What tips can help my application get through the planning process?
Seeking planning permission can be a stressful process, and expensive if it’s done wrong. Greg reveals steps you can take to get the result you want
Planning policy exists to protect everybody from inappropriate development. Ignoring it can result in money wasted on application and appeal processes, only for you to end up with the scheme you should have submitted in the first place. To prevent this, take advice from architects and planning consultants who have day-to-day experience of what is likely to be granted permission.
Do you need planning?
You could save time and money by designing a scheme that could be undertaken under permitted development (PD). This is essentially a list of things you can do to your property without formal planning permission – go to planningportal.co.uk and get familiar with what is included. A Certificate of Lawfulness is an optional legal document you can apply for which confirms that you didn’t need planning for the work, and is helpful when reselling the property.
If your proposals fall outside of PD you will need to decide what kind of application to make. It is normal to go for Householder Planning Consent or Full Planning Consent. Other options are Outline Planning Consent, which helps agree basic principles of the development, or pre-application advice, whereby you can consult with a planning officer who can highlight any potential problems before you go ahead with submitting the application. The latter two are more collaborative ways to arrive at planning permission but will take longer.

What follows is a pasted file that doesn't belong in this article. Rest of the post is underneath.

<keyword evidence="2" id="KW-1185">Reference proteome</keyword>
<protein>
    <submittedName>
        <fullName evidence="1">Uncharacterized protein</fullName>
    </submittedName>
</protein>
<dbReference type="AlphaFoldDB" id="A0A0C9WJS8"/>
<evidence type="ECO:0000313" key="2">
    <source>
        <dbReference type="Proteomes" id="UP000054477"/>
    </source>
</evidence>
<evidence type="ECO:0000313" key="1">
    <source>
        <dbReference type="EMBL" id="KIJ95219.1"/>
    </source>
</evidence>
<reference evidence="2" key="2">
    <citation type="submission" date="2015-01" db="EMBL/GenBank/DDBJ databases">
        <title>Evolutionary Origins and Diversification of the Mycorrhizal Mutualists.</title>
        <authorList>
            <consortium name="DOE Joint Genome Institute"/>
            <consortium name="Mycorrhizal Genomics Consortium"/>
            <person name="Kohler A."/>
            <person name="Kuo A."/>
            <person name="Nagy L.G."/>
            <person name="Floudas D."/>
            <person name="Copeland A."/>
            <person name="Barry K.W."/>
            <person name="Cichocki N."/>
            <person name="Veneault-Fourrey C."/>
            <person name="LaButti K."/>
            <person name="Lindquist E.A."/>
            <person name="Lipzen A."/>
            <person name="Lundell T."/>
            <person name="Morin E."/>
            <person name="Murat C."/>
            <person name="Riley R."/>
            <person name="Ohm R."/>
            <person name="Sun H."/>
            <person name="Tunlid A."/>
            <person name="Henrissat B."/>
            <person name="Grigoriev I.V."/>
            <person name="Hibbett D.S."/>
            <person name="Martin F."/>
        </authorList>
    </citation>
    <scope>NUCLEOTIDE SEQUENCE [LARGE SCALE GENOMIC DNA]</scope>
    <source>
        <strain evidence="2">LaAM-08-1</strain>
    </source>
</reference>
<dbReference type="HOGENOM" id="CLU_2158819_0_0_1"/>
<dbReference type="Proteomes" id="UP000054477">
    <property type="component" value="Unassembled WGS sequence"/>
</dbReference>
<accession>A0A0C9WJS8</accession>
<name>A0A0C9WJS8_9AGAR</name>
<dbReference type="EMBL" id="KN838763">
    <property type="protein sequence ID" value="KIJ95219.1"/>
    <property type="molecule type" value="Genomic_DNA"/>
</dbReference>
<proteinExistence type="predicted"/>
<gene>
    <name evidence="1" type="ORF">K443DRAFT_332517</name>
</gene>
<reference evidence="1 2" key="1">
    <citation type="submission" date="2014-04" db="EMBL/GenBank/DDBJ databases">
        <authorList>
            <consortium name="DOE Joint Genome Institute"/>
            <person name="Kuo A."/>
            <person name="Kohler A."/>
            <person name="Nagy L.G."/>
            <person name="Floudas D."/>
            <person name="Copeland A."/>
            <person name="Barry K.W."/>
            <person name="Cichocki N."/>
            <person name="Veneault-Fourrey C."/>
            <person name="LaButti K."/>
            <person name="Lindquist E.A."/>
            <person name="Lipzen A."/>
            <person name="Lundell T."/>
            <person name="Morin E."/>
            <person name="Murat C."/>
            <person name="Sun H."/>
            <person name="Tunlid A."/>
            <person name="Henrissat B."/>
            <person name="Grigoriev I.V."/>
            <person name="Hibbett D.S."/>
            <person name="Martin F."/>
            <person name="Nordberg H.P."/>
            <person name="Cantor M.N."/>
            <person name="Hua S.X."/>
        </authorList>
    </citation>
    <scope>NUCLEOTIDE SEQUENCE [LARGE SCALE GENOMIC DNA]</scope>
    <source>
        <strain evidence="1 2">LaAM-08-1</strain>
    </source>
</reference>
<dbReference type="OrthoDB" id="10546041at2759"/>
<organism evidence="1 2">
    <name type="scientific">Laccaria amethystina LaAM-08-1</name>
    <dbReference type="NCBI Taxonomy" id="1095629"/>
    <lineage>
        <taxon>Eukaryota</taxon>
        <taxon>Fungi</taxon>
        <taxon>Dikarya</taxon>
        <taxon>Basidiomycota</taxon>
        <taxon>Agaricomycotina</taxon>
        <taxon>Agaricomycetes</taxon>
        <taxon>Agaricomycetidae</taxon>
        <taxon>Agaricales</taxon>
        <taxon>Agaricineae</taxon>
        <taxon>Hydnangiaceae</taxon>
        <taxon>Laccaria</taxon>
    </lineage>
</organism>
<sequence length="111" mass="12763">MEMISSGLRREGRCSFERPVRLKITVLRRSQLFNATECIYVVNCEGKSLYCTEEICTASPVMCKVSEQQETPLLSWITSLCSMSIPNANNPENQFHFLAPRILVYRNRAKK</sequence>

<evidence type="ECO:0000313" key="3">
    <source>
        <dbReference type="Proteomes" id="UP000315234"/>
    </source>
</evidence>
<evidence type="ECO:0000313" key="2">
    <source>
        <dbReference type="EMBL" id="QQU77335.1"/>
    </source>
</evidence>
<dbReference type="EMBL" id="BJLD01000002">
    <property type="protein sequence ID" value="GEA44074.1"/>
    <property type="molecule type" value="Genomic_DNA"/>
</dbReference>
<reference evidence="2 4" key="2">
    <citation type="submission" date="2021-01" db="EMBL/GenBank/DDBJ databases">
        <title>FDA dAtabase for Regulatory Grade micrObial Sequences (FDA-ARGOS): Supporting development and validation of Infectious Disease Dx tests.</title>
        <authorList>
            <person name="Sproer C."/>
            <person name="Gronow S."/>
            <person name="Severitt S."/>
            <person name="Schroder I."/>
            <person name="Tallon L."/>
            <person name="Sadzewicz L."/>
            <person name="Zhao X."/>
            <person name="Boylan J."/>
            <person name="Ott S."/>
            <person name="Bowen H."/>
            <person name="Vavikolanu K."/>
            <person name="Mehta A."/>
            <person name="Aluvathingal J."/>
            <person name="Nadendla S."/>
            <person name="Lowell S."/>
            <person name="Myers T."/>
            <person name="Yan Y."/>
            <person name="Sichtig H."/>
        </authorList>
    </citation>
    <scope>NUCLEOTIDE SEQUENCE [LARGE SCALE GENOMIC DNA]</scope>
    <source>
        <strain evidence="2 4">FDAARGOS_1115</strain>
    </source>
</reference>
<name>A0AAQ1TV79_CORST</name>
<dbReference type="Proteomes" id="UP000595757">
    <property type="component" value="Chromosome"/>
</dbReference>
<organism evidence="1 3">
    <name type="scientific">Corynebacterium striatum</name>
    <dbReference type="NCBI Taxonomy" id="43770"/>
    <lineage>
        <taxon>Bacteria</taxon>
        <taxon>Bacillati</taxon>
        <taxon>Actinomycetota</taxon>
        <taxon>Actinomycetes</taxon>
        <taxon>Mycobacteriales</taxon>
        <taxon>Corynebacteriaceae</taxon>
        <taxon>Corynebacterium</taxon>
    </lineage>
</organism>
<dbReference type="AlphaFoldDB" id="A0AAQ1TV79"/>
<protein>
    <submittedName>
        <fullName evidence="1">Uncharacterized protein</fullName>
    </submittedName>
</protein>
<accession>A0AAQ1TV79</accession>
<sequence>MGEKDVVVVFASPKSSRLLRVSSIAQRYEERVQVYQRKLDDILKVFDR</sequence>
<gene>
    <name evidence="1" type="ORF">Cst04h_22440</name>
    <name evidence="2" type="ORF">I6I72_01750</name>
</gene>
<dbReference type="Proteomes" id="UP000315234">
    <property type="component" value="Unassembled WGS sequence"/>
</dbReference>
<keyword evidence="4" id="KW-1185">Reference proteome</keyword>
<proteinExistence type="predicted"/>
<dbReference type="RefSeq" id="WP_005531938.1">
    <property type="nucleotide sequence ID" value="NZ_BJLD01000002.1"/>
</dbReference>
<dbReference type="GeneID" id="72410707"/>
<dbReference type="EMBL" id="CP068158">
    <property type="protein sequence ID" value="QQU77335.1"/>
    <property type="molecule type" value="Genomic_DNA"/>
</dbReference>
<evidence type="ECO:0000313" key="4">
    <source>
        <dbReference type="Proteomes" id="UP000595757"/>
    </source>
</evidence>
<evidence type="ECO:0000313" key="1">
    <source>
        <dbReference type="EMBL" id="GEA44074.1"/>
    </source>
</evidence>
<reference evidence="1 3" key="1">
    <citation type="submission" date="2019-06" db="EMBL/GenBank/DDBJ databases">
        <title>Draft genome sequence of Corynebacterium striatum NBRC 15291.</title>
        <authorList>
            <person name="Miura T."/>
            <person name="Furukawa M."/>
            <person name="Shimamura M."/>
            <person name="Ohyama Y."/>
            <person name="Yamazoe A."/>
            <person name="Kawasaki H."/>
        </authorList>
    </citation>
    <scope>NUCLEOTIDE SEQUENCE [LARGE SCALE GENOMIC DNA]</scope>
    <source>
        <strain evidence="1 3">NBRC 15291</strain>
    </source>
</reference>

Look into what local and national planning policies will allow and you’ll have a stronger chance of getting permission. This is why doing the research (or employing someone who already has policy knowledge to apply for you) and submitting for Full/householder Planning Consent is the most common route. Policy documents are published online. Look out for supplementary planning guides on council websites covering what is acceptable in your area. More obvious checks are for whether the property is listed, or in a flood zone or Conservation Area, all of which will influence your design. If your house is older, there may be some existing outlines you can follow, such as a demolished outbuilding.
A lot of planning policy is geared towards protecting neighbours from over-development, over-shadowing, parking issues, loss of sunlight and loss of amenity. Consider them when coming up with your design and you’ll have an easier ride through planning and less hostile neighbours at the end.
‘look into what planning policies will allow for a stronger chance of permission’
Make sure the drawings of your plans are easy to understand and represent your scheme in its best light. Add a design statement that can be used to justify your scheme and explain the policies that you considered. Drawings must be to scale and include a scale bar and north point or they will be sent back. Building something different to what you submitted in the application can result in the planners taking enforcement action, demanding the building be altered or even demolished.
Keep in contact
Maintain communication with the planning case officer, but don’t pester them. Make contact in the final week of the statutory eight weeks to ensure it is decided in time, to gauge whether you will get permission or not, and give you the chance to make amendments to tip the decision in your favour.